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Patient experiences of chronic myeloid leukaemia

Why did we do this research?

Although chronic myeloid leukaemia (CML) can be successfully treated with Tyrosine Kinase Inhibitors (TKI), this can have an impact on quality of life. Consequently, understanding the experiences of people living with CML, including how they manage their medication and cope with side-effects, has gained in importance. With the aim of improving future care, this study sought to understand CML from the perspective of patients, nurses and doctors. 

What did we do?

The study involved detailed interviews with 17 people with CML who lived in the HMRN region, and 13 doctors and nurses (haematology consultants and clinical nurse specialists) in the HMRN area, exploring:

  • how CML is managed
  • what people do to cope with their disease
  • how doctors and nurses help to manage care.

These experiences were analysed by comparing what people said, and looking for similarities and differences. This information was used to produce an account of what it is like to live with CML, or to care for people with CML.

What did we find?


Most patients said CML had changed their life and caused them to experience various difficulties, which they had tried to adapt to and cope with as follows:

  • Side effects - these varied, the most common being gastro-intestinal, muscular pain/cramps and fatigue. Half said they had found it difficult, or were reluctant, to discuss treatment side-effects with clinicians. This was because they did not want to recieve any more medication, or they thought that staff were too busy. Strategies developed to manage side-effects included taking over-the-counter medication, performing stretching exercises, and generally ‘learning to cope’.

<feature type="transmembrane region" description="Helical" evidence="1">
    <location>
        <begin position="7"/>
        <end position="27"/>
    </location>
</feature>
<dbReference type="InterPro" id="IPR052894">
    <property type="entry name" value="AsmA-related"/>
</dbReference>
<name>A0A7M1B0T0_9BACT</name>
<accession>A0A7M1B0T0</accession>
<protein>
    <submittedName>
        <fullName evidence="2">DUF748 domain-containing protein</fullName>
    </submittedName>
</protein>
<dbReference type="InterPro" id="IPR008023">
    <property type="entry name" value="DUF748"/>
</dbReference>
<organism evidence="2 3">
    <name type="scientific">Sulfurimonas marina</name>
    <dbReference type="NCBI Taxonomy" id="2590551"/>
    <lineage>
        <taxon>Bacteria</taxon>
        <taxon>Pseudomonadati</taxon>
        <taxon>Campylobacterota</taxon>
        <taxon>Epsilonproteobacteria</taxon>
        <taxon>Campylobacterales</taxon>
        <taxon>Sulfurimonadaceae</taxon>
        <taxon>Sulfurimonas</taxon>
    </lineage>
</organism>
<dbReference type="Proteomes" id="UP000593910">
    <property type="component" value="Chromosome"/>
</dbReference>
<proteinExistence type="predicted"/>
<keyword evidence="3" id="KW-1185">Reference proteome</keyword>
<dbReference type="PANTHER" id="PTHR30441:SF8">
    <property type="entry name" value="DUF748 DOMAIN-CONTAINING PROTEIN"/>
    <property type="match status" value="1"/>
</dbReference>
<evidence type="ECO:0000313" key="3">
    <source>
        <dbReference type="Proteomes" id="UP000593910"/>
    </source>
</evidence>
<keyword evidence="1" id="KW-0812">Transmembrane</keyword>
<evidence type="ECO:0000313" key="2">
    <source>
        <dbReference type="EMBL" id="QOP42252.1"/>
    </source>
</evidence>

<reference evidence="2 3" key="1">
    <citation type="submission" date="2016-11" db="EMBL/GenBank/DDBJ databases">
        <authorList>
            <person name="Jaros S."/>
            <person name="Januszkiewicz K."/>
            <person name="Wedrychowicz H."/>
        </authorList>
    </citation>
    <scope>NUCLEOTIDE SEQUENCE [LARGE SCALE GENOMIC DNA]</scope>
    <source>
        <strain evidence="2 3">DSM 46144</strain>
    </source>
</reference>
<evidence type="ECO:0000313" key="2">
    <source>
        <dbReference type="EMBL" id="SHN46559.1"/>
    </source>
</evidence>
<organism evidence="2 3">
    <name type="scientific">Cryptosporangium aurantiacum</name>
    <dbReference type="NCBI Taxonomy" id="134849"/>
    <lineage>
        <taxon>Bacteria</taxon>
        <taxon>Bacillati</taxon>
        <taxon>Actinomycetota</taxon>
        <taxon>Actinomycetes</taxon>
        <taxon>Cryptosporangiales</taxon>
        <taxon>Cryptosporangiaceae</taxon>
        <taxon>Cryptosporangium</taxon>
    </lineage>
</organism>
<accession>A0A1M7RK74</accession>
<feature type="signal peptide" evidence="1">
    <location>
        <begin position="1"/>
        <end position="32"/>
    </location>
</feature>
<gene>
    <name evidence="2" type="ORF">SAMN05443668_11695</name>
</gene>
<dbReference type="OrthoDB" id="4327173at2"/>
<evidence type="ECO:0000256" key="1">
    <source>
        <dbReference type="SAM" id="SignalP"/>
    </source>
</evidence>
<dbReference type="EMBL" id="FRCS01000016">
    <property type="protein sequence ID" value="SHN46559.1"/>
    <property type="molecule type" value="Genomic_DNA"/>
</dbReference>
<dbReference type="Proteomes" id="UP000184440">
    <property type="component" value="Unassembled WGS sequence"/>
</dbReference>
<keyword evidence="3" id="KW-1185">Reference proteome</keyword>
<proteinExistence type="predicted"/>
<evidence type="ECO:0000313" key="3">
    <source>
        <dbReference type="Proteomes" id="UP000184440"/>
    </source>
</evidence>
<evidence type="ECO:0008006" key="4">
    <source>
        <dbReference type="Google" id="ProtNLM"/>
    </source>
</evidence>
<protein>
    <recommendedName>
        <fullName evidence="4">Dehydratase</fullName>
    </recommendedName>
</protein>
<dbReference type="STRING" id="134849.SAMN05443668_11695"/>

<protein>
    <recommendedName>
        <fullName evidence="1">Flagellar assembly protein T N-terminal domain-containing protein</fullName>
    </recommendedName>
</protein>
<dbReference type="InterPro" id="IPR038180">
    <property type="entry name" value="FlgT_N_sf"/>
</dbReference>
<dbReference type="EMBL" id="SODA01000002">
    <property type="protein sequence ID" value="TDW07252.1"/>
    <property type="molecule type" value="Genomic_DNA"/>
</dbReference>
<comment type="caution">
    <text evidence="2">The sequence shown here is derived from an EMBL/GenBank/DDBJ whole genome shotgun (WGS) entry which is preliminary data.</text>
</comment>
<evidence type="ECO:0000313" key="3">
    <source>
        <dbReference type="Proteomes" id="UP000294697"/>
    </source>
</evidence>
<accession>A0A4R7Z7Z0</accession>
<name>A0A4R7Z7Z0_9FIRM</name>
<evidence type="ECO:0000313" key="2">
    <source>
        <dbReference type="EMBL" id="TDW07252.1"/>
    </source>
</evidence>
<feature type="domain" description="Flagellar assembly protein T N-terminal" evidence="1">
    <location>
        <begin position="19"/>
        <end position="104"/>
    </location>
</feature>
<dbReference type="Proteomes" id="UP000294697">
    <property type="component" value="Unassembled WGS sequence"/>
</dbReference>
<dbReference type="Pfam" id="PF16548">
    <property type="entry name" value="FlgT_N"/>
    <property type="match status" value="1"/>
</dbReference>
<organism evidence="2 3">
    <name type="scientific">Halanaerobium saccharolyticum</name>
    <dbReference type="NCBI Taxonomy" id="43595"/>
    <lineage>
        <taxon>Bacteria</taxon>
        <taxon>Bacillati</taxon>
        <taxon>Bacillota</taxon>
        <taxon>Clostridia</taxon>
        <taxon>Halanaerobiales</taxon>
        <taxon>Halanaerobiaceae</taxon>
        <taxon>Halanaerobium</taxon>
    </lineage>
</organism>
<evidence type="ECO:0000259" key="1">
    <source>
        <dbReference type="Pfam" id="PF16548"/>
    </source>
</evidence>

• Medication compliance - all patients reported methods they used to remind themselves to take their medication; nonetheless, several said they sometimes missed doses. Half of these were unconcerned about missing doses, particularly if they felt well and their TKI response was good. One in three did not talk to their nurse or doctor about it.

  • Coping strategies  - maintaining positivity, having family support, learning more about CML and receiving good care from doctors and nurses, helped patients manage their CML and its treatment.

  • Hospital care - many patients felt that their hospital care, particularly the support from doctors and nurses, had been good. Concerns were raised about inadequate pharmacy supplies, delayed results and outpatient letters, and difficulty parking. 

Clinical staff

The nurses and doctors raised similar concerns to the patients:

  • Coping - clinical staff were well aware that a person’s social situation and other illnesses could affect how they coped with CML.

  • Medication compliance - although they thought most patients took their medication as prescribed, there was awareness that some did not. This was identified via discussions with patients or by checking blood results and prescription requests; problems were largely managed by discussing this with patients and offering advice. Several experienced anxieties on behalf of patients whose CML had progressed due to non-compliance.

  • Side effects - clinical staff were aware some patients didn’t tell them about side-effects. When they did, this often led to treatment changes, further medication to control side-effects, or advice and support. 


Below is the first of a series of publications which will explore this topic in more detail: